Editor's note: The remote Navajo Nation is about to get wireless communicaton service, better opening it to the world. This story is part of a series looking into the Navajo's global potential and its current perspective on international connections.

FARMINGTON — Farmington is a border town.

Despite being smack in the middle of the Southwest, the city borders a sovereign state.

Downtown Farmington lies just 23 miles from the Navajo Nation, and as the Nation looks at becoming better globally connected to the World Wide Web and improved telecommunications abilities through new contracts, local officials are seeing the possibility of an economic boost for neighboring communities.

"What's good for the Navajo Nation is also good for its border towns," said Farmington Mayor Tommy Roberts. "We derive a huge benefit from the economic health of the Nation."

And if the Navajo Nation begins growing its global footprint, that's good for everyone, the reasoning goes.

Farmington's proximity to the sovereign Navajo reservation, a sprawling 27,000 square miles in the high desert, creates an intimate economic and social symbiosis where neither entity can change without affecting the other.

During the next two years, the Nation is scheduled to undergo a significant change.

Although thousands of tribal members still don't have running water or electricity, they could be connected to world markets via the Internet.


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New contracts and agreements in coordination with state and federal governments and private contractors promise new cell phone towers and new hope.

A silversmith outside of Window Rock, Ariz., would have a chance to sell jewelry to clients in Europe, or perhaps Central America. Navajo weavers would have a chance to sell their wares directly online, without any intermediaries, to places such as Asia or the Middle East.

The change could mean that flea markets and local trading posts would no longer be the Nation's sole outlet for selling its crafts, art and jewelry.

Some experts also feel that improving the Nation's connectivity would increase the world's interest in the unique Navajo culture, increase tourism, and thus increase travel through and enjoyment of time in Navajo border towns, such as Farmington, as well.

It is a culture that already attracts thousands of tourists into the area each year.

Farmington's website states that the city is located "in the heart of America's Southwest, surrounded by world class cultural treasures."

The nearby city of Gallup, another Navajo border town, proudly displays pictures of traditional Navajo crafts and tribe members in full ceremonial garb as part of its online presence.

"I think any increase in connectivity on the reservation would be huge for Farmington," said Chamber of Commerce Director Dorothy Nobis. "The more the amazing and unique history of the Navajo is available online, the more people are going to want to experience it first hand."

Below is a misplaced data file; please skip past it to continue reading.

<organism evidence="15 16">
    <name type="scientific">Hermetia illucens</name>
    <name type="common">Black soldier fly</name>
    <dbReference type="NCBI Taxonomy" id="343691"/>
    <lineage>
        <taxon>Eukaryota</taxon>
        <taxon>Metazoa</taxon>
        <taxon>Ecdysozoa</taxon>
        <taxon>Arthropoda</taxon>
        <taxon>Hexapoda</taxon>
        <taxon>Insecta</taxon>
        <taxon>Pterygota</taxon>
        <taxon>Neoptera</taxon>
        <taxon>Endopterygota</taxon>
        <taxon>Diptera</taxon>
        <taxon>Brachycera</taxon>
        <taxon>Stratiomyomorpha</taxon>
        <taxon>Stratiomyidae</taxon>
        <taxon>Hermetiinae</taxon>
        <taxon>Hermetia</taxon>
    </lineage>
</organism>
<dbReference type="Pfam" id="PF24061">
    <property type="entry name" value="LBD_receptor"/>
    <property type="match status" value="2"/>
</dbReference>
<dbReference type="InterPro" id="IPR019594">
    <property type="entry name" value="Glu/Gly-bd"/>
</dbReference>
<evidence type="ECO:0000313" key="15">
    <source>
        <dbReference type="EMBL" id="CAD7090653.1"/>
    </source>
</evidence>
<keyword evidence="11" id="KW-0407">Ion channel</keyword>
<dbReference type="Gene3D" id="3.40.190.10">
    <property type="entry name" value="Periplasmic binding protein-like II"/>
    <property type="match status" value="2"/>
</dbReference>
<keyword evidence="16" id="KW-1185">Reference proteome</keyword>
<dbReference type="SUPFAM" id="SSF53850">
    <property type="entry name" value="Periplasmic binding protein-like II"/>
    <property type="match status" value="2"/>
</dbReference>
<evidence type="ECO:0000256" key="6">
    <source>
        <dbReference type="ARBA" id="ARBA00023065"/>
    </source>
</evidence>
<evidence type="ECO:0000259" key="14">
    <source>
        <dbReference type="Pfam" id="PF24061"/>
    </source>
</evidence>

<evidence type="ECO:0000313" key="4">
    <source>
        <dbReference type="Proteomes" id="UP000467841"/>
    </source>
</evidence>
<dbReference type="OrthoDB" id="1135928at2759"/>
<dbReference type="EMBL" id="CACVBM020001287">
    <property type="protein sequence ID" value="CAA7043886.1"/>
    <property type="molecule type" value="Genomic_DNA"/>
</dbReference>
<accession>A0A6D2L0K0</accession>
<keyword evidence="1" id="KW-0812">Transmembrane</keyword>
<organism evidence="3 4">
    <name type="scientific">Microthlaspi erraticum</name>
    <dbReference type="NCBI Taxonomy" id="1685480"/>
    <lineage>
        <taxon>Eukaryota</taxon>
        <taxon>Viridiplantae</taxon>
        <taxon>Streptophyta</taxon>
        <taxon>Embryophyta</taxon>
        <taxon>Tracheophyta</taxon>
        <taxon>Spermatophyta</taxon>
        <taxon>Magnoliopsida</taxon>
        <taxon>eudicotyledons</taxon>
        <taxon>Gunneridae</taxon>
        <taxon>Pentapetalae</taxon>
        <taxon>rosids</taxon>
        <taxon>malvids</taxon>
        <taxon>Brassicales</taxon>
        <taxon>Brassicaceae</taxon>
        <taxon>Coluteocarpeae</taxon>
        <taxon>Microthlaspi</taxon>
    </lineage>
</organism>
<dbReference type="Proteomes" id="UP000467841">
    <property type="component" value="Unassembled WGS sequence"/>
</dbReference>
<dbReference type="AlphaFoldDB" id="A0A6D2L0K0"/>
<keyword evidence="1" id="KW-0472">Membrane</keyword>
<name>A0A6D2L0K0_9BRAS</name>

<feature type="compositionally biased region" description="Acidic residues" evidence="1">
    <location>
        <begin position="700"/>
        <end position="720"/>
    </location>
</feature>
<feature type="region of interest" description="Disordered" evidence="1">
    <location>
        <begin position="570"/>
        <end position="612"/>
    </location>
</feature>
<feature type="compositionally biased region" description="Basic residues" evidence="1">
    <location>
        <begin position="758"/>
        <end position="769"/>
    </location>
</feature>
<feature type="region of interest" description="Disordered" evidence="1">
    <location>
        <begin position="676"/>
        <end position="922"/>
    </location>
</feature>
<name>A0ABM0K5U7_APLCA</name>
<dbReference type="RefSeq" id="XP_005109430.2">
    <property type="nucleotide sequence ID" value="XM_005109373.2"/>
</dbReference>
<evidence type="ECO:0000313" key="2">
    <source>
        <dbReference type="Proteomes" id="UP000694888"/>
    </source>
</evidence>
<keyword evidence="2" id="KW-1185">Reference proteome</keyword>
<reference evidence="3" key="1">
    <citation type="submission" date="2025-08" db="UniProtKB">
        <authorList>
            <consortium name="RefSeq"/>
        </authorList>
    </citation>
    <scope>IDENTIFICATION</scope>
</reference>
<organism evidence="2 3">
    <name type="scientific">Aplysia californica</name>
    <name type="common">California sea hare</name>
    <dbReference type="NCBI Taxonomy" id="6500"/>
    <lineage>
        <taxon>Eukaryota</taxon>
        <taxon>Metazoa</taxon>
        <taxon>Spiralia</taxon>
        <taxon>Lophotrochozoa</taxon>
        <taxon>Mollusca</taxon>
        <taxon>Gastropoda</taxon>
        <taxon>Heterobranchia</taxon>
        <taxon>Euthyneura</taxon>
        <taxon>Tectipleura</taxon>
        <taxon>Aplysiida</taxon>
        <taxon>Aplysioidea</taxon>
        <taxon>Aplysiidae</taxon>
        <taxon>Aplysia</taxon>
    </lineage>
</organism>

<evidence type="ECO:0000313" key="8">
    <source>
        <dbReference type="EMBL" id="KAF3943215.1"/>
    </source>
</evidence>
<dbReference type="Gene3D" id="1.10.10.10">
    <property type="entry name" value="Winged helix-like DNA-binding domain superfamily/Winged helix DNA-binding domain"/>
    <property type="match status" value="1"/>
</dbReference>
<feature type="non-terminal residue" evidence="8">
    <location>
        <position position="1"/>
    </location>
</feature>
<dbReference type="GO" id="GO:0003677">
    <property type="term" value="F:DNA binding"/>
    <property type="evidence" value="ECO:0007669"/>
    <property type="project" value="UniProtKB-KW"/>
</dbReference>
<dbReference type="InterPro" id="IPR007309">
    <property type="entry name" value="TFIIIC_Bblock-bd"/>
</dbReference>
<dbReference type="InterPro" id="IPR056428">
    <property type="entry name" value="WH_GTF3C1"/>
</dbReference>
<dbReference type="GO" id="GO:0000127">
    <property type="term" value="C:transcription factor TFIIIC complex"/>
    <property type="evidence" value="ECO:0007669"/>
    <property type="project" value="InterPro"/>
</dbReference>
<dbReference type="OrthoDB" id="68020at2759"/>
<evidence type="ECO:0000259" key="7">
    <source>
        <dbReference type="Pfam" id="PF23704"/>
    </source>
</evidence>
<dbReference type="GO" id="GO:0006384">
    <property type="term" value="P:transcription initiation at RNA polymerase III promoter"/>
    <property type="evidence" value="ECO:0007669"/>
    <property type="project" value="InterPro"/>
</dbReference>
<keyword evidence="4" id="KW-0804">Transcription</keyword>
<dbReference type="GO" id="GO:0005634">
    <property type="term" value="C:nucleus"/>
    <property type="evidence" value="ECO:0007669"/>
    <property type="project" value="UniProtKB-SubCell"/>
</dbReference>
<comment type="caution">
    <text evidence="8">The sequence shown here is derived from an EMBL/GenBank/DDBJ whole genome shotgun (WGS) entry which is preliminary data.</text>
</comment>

Debbie Dusenbery, executive director of Farmington's Convention and Visitors Bureau, agrees that increasing connectivity on the reservation, and thus going worldwide with marketing efforts, would benefit both the Nation and border towns.

"There is a wealth of knowledge about the Navajo culture on the Internet," said Dusenbery. "There are some wonderful websites out there that already provide that function.

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Dusenbery hastened to add that increased connectivity would open doors for individuals, and that any increase in the Navajo Nation's economic viability would be good for Farmington.

"Farmington, as a border town, is unique," Dusenbery said. "We serve the role of being a retail trade center, which means that businesses and the community as a whole would directly benefit from any improvement in the Navajo Nation's economic picture."

Jackie McKinney, mayor of Gallup, agrees about the benefits of improved trade, but he also has reservations.

"We've all lost market share for our communities because of the Internet," McKinney said. "People can just sit at home and get whatever they want online."

McKinney's worry is that border towns that provide retail services for the nearby Nation may see a drop in business because Navajo that once came into town for specific goods might soon be able to stay at home and have them delivered.

"I do believe that it would be good for the Nation and neighboring communities if the Navajo made more money," McKinney said. "They are so remotely located with such a high unemployment rate that anything allowing them to work and earn money from home would be great for the whole area."

Melissa Binder, an associate professor of economics at the University of New Mexico, believes that while increased connectivity doesn't have a downside, predicting how positive its effects would be on the Nation or nearby towns is difficult.

"When you are able to connect people, you are able to create communities," Binder said. "The more connections, the more interactions, the more trade. Coasts are richer than interiors because their geography encourages more interactions."

The Internet could act much like an ocean for the Navajo Nation, Binder said.

"It's hard to have economic activity without a bunch of people together," she said. "The Internet definitely brings people together. But it's not like an actual port, it's a virtual one and the question is, can an electronic presence substitute for an actual one?"

Kurt Madar: kmadar@daily-times.com